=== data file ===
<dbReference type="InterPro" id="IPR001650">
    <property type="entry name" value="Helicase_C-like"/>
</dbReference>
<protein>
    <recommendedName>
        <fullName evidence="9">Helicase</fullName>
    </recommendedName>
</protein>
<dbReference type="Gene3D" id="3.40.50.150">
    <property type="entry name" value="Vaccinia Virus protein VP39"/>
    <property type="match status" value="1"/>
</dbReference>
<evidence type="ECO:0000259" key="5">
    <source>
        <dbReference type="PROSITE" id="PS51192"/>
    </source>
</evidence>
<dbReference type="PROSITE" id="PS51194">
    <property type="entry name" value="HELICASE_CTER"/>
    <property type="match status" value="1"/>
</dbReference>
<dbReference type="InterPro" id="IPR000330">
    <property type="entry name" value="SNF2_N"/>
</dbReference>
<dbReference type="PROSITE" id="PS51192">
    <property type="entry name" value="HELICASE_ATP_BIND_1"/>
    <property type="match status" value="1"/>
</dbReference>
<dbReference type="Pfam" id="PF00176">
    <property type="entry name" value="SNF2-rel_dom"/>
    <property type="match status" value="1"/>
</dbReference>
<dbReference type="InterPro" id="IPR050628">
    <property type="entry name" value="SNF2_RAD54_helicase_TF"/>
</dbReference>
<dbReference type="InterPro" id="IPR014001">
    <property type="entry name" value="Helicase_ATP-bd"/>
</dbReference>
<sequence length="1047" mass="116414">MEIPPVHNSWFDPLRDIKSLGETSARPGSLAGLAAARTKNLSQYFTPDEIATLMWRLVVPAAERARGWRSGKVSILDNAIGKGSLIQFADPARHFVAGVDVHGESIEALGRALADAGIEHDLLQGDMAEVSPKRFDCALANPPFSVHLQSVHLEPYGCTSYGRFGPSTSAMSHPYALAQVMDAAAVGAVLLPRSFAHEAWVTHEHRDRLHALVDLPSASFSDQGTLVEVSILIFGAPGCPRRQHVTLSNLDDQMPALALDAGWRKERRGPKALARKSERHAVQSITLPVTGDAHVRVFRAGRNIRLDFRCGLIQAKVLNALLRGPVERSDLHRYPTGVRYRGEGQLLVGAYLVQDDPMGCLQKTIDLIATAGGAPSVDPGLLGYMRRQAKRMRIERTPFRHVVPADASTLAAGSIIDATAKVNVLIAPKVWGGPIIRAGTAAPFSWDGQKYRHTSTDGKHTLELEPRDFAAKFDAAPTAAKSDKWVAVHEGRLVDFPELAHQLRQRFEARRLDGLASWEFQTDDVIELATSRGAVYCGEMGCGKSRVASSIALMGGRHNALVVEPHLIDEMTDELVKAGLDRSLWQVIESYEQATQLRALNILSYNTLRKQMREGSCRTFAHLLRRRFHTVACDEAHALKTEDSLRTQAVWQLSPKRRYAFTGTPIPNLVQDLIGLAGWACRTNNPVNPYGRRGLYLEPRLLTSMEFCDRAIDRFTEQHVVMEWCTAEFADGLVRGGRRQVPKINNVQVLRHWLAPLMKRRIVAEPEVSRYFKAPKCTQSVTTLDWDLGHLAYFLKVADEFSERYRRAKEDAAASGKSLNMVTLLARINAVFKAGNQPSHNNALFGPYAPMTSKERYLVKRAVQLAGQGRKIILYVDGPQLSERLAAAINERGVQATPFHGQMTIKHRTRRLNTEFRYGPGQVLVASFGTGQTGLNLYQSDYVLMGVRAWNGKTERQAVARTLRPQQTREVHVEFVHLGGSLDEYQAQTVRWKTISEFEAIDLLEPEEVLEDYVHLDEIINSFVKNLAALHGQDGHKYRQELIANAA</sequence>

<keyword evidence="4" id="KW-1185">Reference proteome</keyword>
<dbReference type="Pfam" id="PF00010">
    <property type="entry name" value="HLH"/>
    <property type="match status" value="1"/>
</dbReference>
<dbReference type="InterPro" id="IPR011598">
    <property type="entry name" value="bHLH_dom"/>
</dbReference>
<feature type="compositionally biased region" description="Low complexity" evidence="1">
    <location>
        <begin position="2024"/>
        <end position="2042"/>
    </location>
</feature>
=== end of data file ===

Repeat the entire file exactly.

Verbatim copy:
<dbReference type="InterPro" id="IPR001650">
    <property type="entry name" value="Helicase_C-like"/>
</dbReference>
<protein>
    <recommendedName>
        <fullName evidence="9">Helicase</fullName>
    </recommendedName>
</protein>
<dbReference type="Gene3D" id="3.40.50.150">
    <property type="entry name" value="Vaccinia Virus protein VP39"/>
    <property type="match status" value="1"/>
</dbReference>
<evidence type="ECO:0000259" key="5">
    <source>
        <dbReference type="PROSITE" id="PS51192"/>
    </source>
</evidence>
<dbReference type="PROSITE" id="PS51194">
    <property type="entry name" value="HELICASE_CTER"/>
    <property type="match status" value="1"/>
</dbReference>
<dbReference type="InterPro" id="IPR000330">
    <property type="entry name" value="SNF2_N"/>
</dbReference>
<dbReference type="PROSITE" id="PS51192">
    <property type="entry name" value="HELICASE_ATP_BIND_1"/>
    <property type="match status" value="1"/>
</dbReference>
<dbReference type="Pfam" id="PF00176">
    <property type="entry name" value="SNF2-rel_dom"/>
    <property type="match status" value="1"/>
</dbReference>
<dbReference type="InterPro" id="IPR050628">
    <property type="entry name" value="SNF2_RAD54_helicase_TF"/>
</dbReference>
<dbReference type="InterPro" id="IPR014001">
    <property type="entry name" value="Helicase_ATP-bd"/>
</dbReference>
<sequence length="1047" mass="116414">MEIPPVHNSWFDPLRDIKSLGETSARPGSLAGLAAARTKNLSQYFTPDEIATLMWRLVVPAAERARGWRSGKVSILDNAIGKGSLIQFADPARHFVAGVDVHGESIEALGRALADAGIEHDLLQGDMAEVSPKRFDCALANPPFSVHLQSVHLEPYGCTSYGRFGPSTSAMSHPYALAQVMDAAAVGAVLLPRSFAHEAWVTHEHRDRLHALVDLPSASFSDQGTLVEVSILIFGAPGCPRRQHVTLSNLDDQMPALALDAGWRKERRGPKALARKSERHAVQSITLPVTGDAHVRVFRAGRNIRLDFRCGLIQAKVLNALLRGPVERSDLHRYPTGVRYRGEGQLLVGAYLVQDDPMGCLQKTIDLIATAGGAPSVDPGLLGYMRRQAKRMRIERTPFRHVVPADASTLAAGSIIDATAKVNVLIAPKVWGGPIIRAGTAAPFSWDGQKYRHTSTDGKHTLELEPRDFAAKFDAAPTAAKSDKWVAVHEGRLVDFPELAHQLRQRFEARRLDGLASWEFQTDDVIELATSRGAVYCGEMGCGKSRVASSIALMGGRHNALVVEPHLIDEMTDELVKAGLDRSLWQVIESYEQATQLRALNILSYNTLRKQMREGSCRTFAHLLRRRFHTVACDEAHALKTEDSLRTQAVWQLSPKRRYAFTGTPIPNLVQDLIGLAGWACRTNNPVNPYGRRGLYLEPRLLTSMEFCDRAIDRFTEQHVVMEWCTAEFADGLVRGGRRQVPKINNVQVLRHWLAPLMKRRIVAEPEVSRYFKAPKCTQSVTTLDWDLGHLAYFLKVADEFSERYRRAKEDAAASGKSLNMVTLLARINAVFKAGNQPSHNNALFGPYAPMTSKERYLVKRAVQLAGQGRKIILYVDGPQLSERLAAAINERGVQATPFHGQMTIKHRTRRLNTEFRYGPGQVLVASFGTGQTGLNLYQSDYVLMGVRAWNGKTERQAVARTLRPQQTREVHVEFVHLGGSLDEYQAQTVRWKTISEFEAIDLLEPEEVLEDYVHLDEIINSFVKNLAALHGQDGHKYRQELIANAA</sequence>

<keyword evidence="4" id="KW-1185">Reference proteome</keyword>
<dbReference type="Pfam" id="PF00010">
    <property type="entry name" value="HLH"/>
    <property type="match status" value="1"/>
</dbReference>
<dbReference type="InterPro" id="IPR011598">
    <property type="entry name" value="bHLH_dom"/>
</dbReference>
<feature type="compositionally biased region" description="Low complexity" evidence="1">
    <location>
        <begin position="2024"/>
        <end position="2042"/>
    </location>
</feature>